John Calipari predicted Kentucky’s early season struggles months ago, saying there was no chance his freshmen-laden Wildcats would be able to win their first 19 games the way the team did a year ago.
The schedule was too tough. The roster too young. The obstacles too big.
Calipari turned out more right than he wanted to be.
The 17th-ranked Wildcats (5-2) have lost two of three heading into Wednesday night’s game with No. 23 Notre Dame (8-0) in the SEC/ Big East Invitational. Kentucky has been plagued by the kind of mistakes Calipari saw coming over the summer, namely a lack of trust.
He pointed to several instances during a 75-73 loss at North Carolina on Saturday when the Wildcats were selfish instead of selfless.
“We were passive (in the loss to) North Carolina,” Calipari said. “They were the aggressor, we were passive. Why? Because we had a couple of guys on the floor you could not trust. Then everybody pulls back, no one helps, no one makes a rotation, no one wants to leave their own man because they don’t have any trust.”
Calipari isn’t panicking, he knows these growing pains are part of the process. It’s a process the Wildcats were able to mask a year ago thanks to the precocious talents of stars John Wall and De- Marcus Cousins.
This year’s group isn’t as tal- ented or as deep. Yet Calipari remains confident there’s plenty of time to fix the problems, but allows it won’t be easy against the Fighting Irish.
The game will be played on a “neutral court” at Freedom Hall in Louisville, though the sidelines and baseline will be Kentucky blue. The teams last met at the arena in 1988, though the highly partisan crowd Wednesday will hardly be an issue for the veteran Irish.
Notre Dame starts five seniors, all of whom played the last time the two teams met in the 2009 NIT quarterfinals. The Irish won 77-67 in the final game of the Billy Gillispie-era at Kentucky. A week later Calipari was at the helm promising an instant makeover.
He’s done just that even while cautioning things would be bumpier this season. He anticipated issues early, though the sleeping habits of freshman forward Terrence Jones wasn’t among them.
Jones sneaked in a short nap between the pregame meal and the trip to the Dean Dome to face the Tar Heels. Calipari blamed the snooze for a lifeless, foul-troubled 3 for 17 performance.
“He was never emotionally connected to the game, there was no sense of urgency the entire game,” Calipari said.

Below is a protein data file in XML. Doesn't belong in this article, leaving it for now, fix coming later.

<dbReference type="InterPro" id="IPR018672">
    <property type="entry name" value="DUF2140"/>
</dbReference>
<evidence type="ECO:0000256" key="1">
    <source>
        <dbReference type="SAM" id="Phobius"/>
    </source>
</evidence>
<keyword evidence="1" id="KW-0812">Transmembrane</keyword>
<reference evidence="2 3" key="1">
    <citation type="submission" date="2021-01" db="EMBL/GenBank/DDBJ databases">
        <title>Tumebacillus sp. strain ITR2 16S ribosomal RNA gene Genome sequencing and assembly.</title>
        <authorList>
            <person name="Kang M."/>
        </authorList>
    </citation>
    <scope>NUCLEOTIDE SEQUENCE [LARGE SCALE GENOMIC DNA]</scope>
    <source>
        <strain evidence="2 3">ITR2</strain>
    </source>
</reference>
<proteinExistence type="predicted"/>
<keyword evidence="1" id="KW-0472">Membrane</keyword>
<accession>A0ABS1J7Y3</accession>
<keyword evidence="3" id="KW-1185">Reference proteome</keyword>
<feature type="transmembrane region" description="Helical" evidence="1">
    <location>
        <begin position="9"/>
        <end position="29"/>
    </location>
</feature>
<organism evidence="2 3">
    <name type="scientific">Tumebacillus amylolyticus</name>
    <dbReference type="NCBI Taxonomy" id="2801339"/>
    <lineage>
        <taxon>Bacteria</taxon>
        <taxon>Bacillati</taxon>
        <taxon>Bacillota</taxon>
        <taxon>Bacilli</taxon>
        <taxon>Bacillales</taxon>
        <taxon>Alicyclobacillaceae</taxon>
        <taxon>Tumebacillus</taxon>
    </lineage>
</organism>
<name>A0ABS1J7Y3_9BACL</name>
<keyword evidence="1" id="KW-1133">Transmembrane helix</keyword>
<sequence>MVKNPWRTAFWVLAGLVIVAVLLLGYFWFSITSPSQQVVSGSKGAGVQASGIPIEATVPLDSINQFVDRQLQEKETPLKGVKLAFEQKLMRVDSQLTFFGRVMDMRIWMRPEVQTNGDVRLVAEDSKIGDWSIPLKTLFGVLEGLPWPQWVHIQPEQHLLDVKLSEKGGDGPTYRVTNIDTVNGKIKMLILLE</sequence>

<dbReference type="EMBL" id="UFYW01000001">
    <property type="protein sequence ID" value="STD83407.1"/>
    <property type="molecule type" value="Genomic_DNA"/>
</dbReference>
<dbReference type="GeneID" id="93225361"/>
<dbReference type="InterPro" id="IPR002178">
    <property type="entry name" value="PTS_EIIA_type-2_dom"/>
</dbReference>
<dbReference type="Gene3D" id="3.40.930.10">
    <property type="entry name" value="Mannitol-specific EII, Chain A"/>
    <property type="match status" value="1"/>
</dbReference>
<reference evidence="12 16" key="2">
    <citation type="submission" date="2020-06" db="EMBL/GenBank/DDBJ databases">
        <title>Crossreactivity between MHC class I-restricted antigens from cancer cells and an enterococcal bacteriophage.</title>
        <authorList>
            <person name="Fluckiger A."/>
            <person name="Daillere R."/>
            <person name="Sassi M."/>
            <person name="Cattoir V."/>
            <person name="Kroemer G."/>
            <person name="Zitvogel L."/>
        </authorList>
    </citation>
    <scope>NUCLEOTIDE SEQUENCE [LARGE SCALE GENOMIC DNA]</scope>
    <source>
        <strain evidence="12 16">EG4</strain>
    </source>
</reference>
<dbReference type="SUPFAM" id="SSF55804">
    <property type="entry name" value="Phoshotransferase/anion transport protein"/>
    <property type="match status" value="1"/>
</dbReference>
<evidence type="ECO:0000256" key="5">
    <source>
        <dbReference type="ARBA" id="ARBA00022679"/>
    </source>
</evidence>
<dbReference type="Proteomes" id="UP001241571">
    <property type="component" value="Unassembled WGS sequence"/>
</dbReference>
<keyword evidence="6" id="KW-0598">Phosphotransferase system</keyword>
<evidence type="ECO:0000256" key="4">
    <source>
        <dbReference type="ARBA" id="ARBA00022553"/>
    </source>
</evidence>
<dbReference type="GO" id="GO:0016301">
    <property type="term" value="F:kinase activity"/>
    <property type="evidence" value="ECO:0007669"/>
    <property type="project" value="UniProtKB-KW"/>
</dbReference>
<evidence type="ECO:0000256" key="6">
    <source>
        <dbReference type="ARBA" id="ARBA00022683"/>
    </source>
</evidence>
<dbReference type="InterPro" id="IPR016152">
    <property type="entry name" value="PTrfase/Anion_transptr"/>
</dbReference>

While Jones floundered, the Tar Heels frontcourt flourished — Tyler Zeller scored a career-high 27 points.
It’s a loss Jones took personally, though he jokingly blamed his nap on teammate Doron Lamb, who turned off the TV in their hotel room on Saturday morning, giving Jones the quiet he needed to drift off to sleep.
Don’t expect him to sleep on the Irish. Notre Dame is off to its best start since 1973 behind a stingy defense that is holding opponents to 38 percent shooting.
The Irish don’t have trust issues, they worked that out a long time ago. Calipari knows the odds of him one day having a starting lineup littered with seniors are slim. His teams have to grow up much more quickly. He believes this one can.
“We’re a young team but we’ve got the pieces we need to do well,” Calipari said.
Those pieces do not include freshman center Enes Kanter. The school is petitioning the NCAA to take another look at Kanter’s eligibility. The NCAA ruled Kanter permanently ineligible last month for accepting improper benefits while playing for a Turkish Club team.
If Kanter remains ineligible, it means the Wildcats will have to go forward with a thin frontcourt comprised of Jones, Eloy Vargas and Josh Harrellson.
It’s not exactly Cousins, Patrick Patterson and Daniel Orton — the group that provided the backbone of last year’s team — but the Wildcats believe it’s enough, provided they do a better job of helping each other out.
“We have to stay humble and keep fighting and do what the coaches say,” said guard DeAndre Liggins.
Calipari’s message to his players has been blunt: Get over yourselves. He pointed to several instances in the game against North Carolina where the Wildcats built a small cushion then threw it away because players figured “it was time to get mine.”
For Kentucky to have the kind of success Calipari wants to have, that can’t happen anymore.
“Doron Lamb should have got the ball more,” Calipari said. “But guys were like ‘he shot the last two.’ No, he made his last two, you missed the last four. He shoots this one. That’s what they don’t understand. But that’s OK. Here we are, a brand new team. I like my team. I’d just like to win every game.”